So for my first non-nail-art-centric post, I'd like to reference another blogger. One who is AMAZING and deserves tons of love and internet cookies! That would be Dan of Single Dad Laughing. I'll admit I'm new to actually following his blog on a regular basis, but I've seen several of his articles linked around Facebook and other places, and always found them fantastic.
In particular, I'd like to reference his post Anything Other Than Straight.
(Before I get to the real ramble, I should mention that there might be a little bit of TMI here in talking about sexual preferences. Fair warning. I promise, no details!)
I've been going through a similar struggle coming to terms with being asexual. It's not even as easy as bisexual, or gay... most people, even if they don't understand being attracted to someone of the same gender, at least can understand it in "the way that women are attracted to men/the way that men are attracted to women".
And that's not to belittle the struggle of other non-straight people, at all! Of course not. It's just that I felt like it was easier to come out as bisexual (I'm attracted to men and women equally, that is to say, almost never at all -- I'm gray-asexual and in 23 years have only ever felt what I'm pretty sure is what people mean by "sexual attraction" to three people, and in two of those cases it was very fleeting and might have been more like general horniness -- hey, I was a teenager!).
People understood bisexual. I was lucky enough to have understanding friends, several of whom are bisexual themselves, and family who were either accepting and really couldn't have cared less or simply made it clear that they were uncomfortable talking about *that* subject but didn't turn it into a fight or big drama event, and if they only ever tried to set me up with men, well... I can take a thoughtful gesture for how it was meant, being not gay it never seemed that they were ignoring my preferences entirely.
I'm still struggling with asexual. It's so incomprehensible to people, how I can be in a sexual relationship and happy in it and be asexual.
The answer is, I experience sexual drive the same as an average person, it's just usually in the abstract and not connected to thinking about people sexually. It's more like, "I really want to get off right now, where'd I put that vibrator?" There's no fantasy about some hot celebrity or that one guy/girl at work. The idea of actually having sex with any of 99.9% of everyone kinda grosses me out. The rare exceptions to that rule are just that, exceptions. People I'm attracted to on so many other levels that sex with them doesn't gross me out and I actually do enjoy it, even if it's not that person, themselves that "turns me on". Even if it's just biological drives latching onto a convenient and not-unappealing person. Even if I'm not yet entirely sure whether or not I'm actually sexually attracted to that person, or just find them aesthetically and romantically attractive and happen to also enjoy sex with them.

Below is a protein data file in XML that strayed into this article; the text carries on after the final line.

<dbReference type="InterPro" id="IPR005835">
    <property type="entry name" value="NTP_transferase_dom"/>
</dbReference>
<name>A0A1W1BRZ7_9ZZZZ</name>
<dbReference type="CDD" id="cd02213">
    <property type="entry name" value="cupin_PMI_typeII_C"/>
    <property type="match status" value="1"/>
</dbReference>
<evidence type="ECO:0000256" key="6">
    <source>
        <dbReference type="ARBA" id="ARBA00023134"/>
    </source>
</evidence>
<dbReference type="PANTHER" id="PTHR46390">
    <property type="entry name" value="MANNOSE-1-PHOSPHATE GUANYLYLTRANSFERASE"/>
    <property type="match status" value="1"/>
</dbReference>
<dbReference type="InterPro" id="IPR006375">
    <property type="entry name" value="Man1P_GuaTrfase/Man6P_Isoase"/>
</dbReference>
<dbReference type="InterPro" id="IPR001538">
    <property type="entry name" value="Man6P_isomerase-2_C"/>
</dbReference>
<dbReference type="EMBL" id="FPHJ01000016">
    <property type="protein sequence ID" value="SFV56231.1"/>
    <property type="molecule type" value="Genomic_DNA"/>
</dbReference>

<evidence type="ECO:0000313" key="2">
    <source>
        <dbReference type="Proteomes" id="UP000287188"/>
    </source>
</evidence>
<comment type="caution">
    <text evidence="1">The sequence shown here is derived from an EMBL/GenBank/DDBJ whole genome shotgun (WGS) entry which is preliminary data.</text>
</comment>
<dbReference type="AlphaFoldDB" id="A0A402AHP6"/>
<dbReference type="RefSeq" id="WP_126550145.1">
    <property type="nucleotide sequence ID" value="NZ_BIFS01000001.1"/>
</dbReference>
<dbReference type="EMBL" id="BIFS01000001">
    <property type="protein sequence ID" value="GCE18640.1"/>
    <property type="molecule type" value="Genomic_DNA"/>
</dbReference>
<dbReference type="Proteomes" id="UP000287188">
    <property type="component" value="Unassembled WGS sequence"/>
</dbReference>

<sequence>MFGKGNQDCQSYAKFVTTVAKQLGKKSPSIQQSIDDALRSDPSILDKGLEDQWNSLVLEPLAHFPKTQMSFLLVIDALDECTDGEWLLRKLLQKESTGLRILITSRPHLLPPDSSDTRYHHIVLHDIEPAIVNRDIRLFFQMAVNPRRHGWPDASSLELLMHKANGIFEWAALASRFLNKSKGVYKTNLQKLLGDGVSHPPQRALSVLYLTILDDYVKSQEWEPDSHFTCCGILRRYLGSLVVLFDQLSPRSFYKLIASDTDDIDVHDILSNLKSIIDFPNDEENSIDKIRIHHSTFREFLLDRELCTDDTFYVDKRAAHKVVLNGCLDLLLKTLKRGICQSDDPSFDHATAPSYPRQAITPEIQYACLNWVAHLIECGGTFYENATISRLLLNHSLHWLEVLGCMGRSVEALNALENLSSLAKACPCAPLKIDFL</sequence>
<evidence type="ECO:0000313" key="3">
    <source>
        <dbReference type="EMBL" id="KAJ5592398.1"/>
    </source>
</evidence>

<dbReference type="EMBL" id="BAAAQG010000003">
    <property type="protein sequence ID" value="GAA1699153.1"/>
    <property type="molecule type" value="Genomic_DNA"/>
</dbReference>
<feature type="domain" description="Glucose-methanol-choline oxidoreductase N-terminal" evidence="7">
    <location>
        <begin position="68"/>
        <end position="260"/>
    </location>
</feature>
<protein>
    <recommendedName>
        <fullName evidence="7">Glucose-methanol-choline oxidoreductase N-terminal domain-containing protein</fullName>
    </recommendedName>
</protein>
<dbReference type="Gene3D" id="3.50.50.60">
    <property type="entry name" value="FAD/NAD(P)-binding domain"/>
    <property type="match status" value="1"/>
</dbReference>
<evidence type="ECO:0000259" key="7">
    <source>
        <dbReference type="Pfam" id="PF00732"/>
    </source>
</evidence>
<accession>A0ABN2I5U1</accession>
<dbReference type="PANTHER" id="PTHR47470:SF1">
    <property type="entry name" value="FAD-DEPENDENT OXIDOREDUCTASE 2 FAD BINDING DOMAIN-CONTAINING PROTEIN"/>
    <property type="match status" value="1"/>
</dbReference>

I know, it's hard to understand. It's hard to understand even for me! When sexual preferences come up, people rarely mention that it's possible to just not have those attractions to anyone, period. I never understood the "boy crazy" girls in middle and high school. I didn't get it, it seemed like I was the only person with any sort of grip on my emotions regarding boys.
Now I'm realizing it was just because I wasn't having the same experience, because that particular kind of attraction that was making all my friends crazy just wasn't there for me. I hit puberty and my attitude toward males didn't change, except through outside pressures and the desire to seem normal. I started mistaking other attractions for what my friends were experiencing, trying to understand it in the only frame of reference I had. I figured that aesthetic appeal must be what made a person "hot". Maybe a little intellectual appeal, and of course getting along with them as a friend. I even understood romantic and sensual attraction, so I understood wanting to hug or kiss someone, cuddle with them. It just didn't make sense how that could lead to the kind of obsessions and emotional drama my friends dealt with on a regular basis, how that could overwhelm all other considerations for them.
(this sketch is a great reference on explaining different kinds of attraction, I highly recommend checking it out!)
It's kind of a relief to know why it never made sense. To realize that it's not them being crazy, but them being sexual people with sexual attractions that are different than my experiences. But at the same time it's hard to realize that I'll never be viewed as "normal" by people who know.